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Author Topic: Feature extraction for classification of users behaviour in power mobility devic  (Read 341 times)

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Offline astronautTopic starter

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 I would like to extract some features to classify some task while my robot is performing some runs in indoor environment. I would like to know what is the state of the art and which features are relevant and how they are extracted. Feature should describe the performance of the user while driving the robot in indoor environment.Any code example regarding this?

I start with some features like linear velocity, time to accomplish the task, travelled distance., etc. . Based on this features I like to perform classification of the users run. Which methods are used for feature extraction and if possible any code example. Any help?

Thanks

Offline jwatte

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To do classification, you first have to define what the axis is you want to classify.
It's impossible to answer your question before you know what it is you want to measure.
It sounds like you want to give a rating to a user -- from "A" for best to "F" for worst, for example.
But you need to know what it means to be "good" or "bad" to do this, and what's "good" and what's "bad" is very task dependent.

Offline astronautTopic starter

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Im using power wheelchair and would like to classify the user behavior while performing some task (like 180 degree turn in some corridor) in indoor environment. I start with SVM (support Vector Machine) and used features like average linear velocity, standard deviation of orientation, idle time, traveled distance and so son. But there is no science and some fundamentals why exactly these features I used.

I get the movement data from the sensor package deployed on the wheelchair. Im classify certain action like turning 180 degree, although the user is performing that action (turning 180 degree) and Im giving him a mark (like 1 he failed, 2 he passed but his performance was bad because for example was not driving smooth, he was close to hit some obstacle etc,, 3 he was good but not perfect and 4 it was a perfect run). Im not really detecting that action because the user must perform it.

So I need some state of the art methods for feature extraction for classification of user behaviour of mobility device in indoor environment. I know that can use PCA to see the correlation of the features and to reduce the data set. Also a parametric method with some fixed or variable window size can be a good way so see which features ar relevant. But some other methods ?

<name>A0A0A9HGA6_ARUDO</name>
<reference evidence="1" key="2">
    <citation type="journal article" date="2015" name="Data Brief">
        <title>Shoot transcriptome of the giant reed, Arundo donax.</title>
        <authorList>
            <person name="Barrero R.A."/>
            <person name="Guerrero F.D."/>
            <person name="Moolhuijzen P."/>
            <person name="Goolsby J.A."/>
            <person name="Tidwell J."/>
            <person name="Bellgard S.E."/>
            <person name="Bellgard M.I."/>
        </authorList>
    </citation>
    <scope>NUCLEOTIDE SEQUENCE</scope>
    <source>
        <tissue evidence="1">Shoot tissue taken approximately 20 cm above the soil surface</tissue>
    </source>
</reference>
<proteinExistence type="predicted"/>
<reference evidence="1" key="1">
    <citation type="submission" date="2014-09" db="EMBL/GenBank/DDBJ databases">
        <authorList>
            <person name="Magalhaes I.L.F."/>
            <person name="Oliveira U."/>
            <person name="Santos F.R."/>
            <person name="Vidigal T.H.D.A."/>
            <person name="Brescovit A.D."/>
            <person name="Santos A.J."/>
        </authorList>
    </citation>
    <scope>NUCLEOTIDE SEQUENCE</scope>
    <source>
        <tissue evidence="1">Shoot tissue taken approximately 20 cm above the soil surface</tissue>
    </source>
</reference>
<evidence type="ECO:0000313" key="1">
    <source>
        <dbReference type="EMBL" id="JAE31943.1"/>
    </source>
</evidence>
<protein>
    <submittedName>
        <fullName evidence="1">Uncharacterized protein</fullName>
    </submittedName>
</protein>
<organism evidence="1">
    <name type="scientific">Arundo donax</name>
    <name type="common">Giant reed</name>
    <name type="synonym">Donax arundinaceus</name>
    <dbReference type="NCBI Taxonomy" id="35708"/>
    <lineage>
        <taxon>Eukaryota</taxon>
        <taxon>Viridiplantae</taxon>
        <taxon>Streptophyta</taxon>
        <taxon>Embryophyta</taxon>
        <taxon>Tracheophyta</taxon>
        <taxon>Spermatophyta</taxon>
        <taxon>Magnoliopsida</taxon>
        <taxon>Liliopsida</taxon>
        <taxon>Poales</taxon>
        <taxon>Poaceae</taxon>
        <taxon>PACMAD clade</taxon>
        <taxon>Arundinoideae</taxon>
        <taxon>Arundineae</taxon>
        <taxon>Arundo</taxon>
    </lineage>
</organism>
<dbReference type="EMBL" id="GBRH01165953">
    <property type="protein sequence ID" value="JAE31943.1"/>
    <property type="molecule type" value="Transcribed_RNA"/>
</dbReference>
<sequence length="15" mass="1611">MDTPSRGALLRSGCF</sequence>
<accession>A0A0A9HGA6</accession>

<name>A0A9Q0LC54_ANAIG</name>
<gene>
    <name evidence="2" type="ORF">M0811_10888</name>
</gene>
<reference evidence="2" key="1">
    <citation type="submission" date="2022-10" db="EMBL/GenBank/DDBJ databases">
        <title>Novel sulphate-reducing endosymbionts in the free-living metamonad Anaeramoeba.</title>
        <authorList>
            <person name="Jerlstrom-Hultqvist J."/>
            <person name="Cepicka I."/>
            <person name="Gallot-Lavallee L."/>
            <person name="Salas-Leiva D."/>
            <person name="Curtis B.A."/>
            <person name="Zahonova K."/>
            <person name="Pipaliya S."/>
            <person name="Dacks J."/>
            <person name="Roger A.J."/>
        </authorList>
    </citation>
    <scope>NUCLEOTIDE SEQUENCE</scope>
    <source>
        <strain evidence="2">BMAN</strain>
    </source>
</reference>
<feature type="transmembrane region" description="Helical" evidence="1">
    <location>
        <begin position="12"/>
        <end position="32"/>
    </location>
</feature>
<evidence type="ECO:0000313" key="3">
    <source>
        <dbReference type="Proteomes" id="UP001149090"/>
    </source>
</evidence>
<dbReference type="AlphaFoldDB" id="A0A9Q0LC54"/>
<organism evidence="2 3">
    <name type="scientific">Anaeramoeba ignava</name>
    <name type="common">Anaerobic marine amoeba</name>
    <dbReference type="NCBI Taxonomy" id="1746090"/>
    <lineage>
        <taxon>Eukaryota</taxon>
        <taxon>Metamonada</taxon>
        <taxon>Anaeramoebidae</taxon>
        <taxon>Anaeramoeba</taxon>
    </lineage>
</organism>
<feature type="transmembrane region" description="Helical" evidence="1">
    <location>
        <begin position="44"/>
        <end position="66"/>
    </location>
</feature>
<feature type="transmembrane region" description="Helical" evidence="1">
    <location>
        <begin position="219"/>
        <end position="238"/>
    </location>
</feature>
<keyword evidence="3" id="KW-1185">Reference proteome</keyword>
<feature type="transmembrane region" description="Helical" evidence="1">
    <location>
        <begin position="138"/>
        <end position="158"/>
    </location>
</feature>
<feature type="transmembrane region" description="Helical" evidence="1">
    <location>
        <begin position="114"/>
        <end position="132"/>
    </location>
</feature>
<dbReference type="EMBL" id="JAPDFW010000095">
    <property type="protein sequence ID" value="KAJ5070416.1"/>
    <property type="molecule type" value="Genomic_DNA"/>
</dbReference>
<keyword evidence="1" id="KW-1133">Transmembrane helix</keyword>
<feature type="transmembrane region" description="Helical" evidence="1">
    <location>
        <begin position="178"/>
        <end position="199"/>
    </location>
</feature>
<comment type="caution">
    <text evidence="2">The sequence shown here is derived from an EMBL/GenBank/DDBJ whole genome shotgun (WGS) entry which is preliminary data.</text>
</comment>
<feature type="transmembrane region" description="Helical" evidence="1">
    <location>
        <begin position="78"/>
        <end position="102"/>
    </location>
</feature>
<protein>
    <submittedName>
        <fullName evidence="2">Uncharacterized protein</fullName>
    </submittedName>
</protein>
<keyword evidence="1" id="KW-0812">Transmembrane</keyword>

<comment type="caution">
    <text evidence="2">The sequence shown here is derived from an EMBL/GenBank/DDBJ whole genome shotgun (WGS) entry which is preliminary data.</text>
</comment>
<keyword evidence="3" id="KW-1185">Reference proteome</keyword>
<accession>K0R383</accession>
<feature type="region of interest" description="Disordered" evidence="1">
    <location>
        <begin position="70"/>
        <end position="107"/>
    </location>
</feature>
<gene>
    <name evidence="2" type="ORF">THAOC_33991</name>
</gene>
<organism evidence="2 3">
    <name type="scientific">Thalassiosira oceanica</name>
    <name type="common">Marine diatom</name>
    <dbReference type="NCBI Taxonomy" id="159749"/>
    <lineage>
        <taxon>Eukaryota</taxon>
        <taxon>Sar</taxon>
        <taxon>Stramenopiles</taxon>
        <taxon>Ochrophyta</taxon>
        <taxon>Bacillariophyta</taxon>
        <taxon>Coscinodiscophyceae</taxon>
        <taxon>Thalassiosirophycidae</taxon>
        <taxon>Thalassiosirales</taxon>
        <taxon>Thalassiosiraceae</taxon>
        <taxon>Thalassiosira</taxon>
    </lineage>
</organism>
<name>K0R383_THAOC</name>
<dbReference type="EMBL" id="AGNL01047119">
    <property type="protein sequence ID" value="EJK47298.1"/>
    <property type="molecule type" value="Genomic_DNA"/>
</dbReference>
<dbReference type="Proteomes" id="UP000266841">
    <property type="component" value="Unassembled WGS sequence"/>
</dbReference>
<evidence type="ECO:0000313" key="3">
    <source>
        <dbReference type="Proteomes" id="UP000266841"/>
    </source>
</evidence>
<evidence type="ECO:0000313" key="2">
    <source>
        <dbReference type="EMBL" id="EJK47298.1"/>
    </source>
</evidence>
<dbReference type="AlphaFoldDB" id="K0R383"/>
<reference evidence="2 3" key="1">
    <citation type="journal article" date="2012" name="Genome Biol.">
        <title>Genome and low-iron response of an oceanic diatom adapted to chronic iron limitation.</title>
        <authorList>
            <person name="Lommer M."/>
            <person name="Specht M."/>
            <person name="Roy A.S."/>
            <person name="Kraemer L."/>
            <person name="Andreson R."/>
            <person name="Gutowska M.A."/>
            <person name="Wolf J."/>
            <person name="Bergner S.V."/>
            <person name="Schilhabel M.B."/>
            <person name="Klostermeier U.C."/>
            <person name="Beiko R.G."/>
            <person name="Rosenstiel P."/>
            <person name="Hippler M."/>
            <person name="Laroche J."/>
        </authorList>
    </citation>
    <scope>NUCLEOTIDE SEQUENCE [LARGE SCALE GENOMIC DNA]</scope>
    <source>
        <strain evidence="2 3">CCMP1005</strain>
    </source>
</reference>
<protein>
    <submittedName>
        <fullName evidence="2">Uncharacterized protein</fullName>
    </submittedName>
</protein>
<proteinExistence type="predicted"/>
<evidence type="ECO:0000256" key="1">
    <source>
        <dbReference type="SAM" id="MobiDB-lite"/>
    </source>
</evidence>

To be clar Im not looking for some spatial features in the map or any localisation issues. Im trying to classify the runs of the robotics wheelchair users while they are performing some tasks in indoor environment. The tasks are part of some Assessment test by the Occupational therapist.

So I extract parameters (features) like velocity, time, distance... etc but there is no fundamentals and no validation why exactly these parameters should be used. It was only my intuition why I chose them. Furthermore, the SVM (Support Vector Machine) classify didnt performed well, the results of the classification were not good enough.

So I set like two goals. One is to improve the accuracy and the performance of the SVM (using PCA or other method) . And the second one, is to validate the method and see what is the state of the art in this problematic, which parameters (features) are more suitable and described the best the performance of the users runs. It does not have to be a wheelchair, it could be any mobile platform moving in indoor environment (at the moment trying to solve the problem indoor and later on the goal is to move outdoor).

Is it clear now? Basicly I need some example and code if posible
« Last Edit: December 05, 2013, 07:20:26 PM by astronaut »

Offline jwatte

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What you need to do is to develop a model for what a "good 180 degree turn" is, and what a "bad 180 degree turn" is.
Then you can score sets of data against that model, for some measure of how good/bad that data is.
To put it another way: Before you know what you're looking for, you can't possibly find it.


 


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